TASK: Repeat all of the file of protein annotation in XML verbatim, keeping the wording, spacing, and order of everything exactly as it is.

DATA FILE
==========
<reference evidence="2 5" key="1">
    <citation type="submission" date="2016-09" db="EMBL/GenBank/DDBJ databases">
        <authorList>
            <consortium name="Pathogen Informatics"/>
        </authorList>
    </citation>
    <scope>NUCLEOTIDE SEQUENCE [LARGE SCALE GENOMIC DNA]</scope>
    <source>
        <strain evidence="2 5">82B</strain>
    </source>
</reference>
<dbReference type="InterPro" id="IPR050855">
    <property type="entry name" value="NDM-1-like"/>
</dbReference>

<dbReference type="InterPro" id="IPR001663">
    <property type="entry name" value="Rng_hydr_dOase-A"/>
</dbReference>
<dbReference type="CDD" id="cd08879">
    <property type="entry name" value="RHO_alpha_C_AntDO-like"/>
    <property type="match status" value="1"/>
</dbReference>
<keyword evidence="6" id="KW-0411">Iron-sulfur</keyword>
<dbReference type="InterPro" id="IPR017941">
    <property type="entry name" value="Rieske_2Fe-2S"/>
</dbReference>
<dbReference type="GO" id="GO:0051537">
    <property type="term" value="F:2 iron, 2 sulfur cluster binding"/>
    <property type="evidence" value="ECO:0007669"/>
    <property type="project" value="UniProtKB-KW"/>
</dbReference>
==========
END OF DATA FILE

<reference evidence="2 5" key="1">
    <citation type="submission" date="2016-09" db="EMBL/GenBank/DDBJ databases">
        <authorList>
            <consortium name="Pathogen Informatics"/>
        </authorList>
    </citation>
    <scope>NUCLEOTIDE SEQUENCE [LARGE SCALE GENOMIC DNA]</scope>
    <source>
        <strain evidence="2 5">82B</strain>
    </source>
</reference>
<dbReference type="InterPro" id="IPR050855">
    <property type="entry name" value="NDM-1-like"/>
</dbReference>

<dbReference type="InterPro" id="IPR001663">
    <property type="entry name" value="Rng_hydr_dOase-A"/>
</dbReference>
<dbReference type="CDD" id="cd08879">
    <property type="entry name" value="RHO_alpha_C_AntDO-like"/>
    <property type="match status" value="1"/>
</dbReference>
<keyword evidence="6" id="KW-0411">Iron-sulfur</keyword>
<dbReference type="InterPro" id="IPR017941">
    <property type="entry name" value="Rieske_2Fe-2S"/>
</dbReference>
<dbReference type="GO" id="GO:0051537">
    <property type="term" value="F:2 iron, 2 sulfur cluster binding"/>
    <property type="evidence" value="ECO:0007669"/>
    <property type="project" value="UniProtKB-KW"/>
</dbReference>